Japanese Prime Minister Shinzo Abe could face some tense moments when he meets with President Trump this month at Mar-a-Lago, reflecting rising fears back home that Tokyo has been left on the sidelines as the U.S., South Korea and Chinese pursue direct diplomacy with North Korea.
Administration officials late Monday confirmed the meeting with Mr. Abe at Mr. Trump’s “Winter White House” on April 17 and 18. They said the third face-to-face meeting of the two leaders since Mr. Trump’s election will focus on ways Washington and Tokyocan stay in lockstep in the “maximum pressure” sanctions campaign to force Pyongyang to roll back its nuclear weapons and ballistic missile programs.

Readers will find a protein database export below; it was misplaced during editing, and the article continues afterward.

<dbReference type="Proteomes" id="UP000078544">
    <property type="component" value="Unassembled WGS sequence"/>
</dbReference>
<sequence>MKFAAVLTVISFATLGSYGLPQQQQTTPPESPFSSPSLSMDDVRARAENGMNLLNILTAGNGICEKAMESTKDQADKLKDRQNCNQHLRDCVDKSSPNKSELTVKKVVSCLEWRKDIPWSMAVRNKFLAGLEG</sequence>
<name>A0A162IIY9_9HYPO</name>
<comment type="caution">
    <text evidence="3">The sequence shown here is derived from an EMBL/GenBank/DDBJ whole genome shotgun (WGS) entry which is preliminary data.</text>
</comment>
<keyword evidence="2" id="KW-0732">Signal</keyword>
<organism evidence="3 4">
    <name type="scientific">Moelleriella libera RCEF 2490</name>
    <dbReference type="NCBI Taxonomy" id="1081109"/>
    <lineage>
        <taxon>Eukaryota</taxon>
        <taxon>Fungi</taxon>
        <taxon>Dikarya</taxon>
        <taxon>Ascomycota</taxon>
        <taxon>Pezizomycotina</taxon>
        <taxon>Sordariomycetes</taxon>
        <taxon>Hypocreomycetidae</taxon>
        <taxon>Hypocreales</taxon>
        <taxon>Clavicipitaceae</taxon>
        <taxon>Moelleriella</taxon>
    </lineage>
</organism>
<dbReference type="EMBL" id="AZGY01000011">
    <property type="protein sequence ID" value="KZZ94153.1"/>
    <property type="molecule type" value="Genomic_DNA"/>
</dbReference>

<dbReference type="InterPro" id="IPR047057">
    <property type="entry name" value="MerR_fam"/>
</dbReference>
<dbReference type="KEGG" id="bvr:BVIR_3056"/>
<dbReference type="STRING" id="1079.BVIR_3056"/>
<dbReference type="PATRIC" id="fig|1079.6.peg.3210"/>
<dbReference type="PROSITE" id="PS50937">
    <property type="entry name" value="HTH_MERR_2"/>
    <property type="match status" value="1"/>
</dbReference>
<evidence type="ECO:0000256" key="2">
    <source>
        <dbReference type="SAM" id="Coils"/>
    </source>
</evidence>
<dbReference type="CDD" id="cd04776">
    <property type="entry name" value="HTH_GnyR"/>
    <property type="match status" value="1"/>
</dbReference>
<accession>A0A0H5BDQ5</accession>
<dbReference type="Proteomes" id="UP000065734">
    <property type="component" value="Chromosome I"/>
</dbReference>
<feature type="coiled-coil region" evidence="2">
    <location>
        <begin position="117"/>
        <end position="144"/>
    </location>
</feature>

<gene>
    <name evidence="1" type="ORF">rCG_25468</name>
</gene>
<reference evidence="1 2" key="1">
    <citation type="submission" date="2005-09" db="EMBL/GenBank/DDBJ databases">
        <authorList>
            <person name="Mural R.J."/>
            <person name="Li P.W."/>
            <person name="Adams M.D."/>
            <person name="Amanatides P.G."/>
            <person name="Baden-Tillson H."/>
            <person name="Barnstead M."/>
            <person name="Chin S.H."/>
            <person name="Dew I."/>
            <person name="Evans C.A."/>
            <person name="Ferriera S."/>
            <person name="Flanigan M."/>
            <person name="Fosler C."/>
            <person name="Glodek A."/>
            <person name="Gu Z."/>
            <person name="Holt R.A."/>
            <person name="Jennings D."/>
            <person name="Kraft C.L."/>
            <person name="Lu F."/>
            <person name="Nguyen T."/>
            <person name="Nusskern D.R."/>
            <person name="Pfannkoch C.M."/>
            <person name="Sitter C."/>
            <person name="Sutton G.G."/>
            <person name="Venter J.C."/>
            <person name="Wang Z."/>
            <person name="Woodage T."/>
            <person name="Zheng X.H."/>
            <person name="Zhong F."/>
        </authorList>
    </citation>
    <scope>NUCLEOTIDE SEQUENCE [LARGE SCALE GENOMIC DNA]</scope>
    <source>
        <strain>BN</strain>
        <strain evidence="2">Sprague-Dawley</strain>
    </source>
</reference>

But the real reason Mr. Abe is coming, according to regional analysts, is to ensure Mr. Trump keeps Japan’s concerns high on his priorities list in his proposed summit with North Korean leader Kim Jong-un, which the White House hopes will occur as early as next month.
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